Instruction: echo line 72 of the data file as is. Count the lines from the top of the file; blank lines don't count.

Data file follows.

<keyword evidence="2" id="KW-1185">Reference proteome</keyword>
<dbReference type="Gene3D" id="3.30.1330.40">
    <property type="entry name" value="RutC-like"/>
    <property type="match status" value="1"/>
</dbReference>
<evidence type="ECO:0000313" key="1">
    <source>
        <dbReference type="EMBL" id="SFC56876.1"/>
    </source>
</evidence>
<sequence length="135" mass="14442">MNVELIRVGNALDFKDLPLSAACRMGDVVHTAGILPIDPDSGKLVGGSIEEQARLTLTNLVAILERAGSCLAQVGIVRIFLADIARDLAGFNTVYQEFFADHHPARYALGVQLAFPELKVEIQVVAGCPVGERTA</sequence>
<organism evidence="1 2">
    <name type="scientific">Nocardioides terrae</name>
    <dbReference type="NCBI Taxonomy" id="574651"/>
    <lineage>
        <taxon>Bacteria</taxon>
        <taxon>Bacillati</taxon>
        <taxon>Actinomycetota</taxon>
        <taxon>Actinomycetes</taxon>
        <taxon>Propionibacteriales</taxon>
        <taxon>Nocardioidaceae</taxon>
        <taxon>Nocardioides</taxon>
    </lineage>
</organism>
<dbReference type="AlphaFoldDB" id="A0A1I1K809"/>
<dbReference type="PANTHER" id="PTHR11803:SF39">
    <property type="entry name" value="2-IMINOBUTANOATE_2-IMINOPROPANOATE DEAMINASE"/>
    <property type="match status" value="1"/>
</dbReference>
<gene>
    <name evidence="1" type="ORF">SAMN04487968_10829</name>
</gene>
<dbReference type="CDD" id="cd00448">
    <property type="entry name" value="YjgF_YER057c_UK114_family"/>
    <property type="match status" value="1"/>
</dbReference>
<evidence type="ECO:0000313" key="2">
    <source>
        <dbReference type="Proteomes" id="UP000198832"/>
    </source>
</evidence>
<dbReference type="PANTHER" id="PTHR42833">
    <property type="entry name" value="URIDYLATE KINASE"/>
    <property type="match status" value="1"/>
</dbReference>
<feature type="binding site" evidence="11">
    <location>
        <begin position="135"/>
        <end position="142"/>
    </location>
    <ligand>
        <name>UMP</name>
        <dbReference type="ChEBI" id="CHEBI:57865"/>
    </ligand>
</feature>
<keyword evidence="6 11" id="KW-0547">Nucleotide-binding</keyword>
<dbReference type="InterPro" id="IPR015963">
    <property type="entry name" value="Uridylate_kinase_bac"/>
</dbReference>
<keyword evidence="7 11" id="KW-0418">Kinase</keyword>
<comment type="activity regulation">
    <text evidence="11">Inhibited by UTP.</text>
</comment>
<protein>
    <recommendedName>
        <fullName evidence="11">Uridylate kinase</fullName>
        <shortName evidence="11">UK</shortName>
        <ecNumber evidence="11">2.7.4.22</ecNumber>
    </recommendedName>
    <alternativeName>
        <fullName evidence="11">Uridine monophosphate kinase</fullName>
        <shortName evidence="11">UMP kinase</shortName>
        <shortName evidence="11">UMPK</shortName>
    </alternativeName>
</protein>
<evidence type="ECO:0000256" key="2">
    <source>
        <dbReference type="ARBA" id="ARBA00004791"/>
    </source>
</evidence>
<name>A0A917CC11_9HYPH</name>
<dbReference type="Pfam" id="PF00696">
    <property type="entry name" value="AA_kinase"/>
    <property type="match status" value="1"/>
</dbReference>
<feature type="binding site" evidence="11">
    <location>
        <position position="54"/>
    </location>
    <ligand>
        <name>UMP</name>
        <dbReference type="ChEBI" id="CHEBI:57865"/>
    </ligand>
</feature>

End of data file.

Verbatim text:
        <shortName evidence="11">UMP kinase</shortName>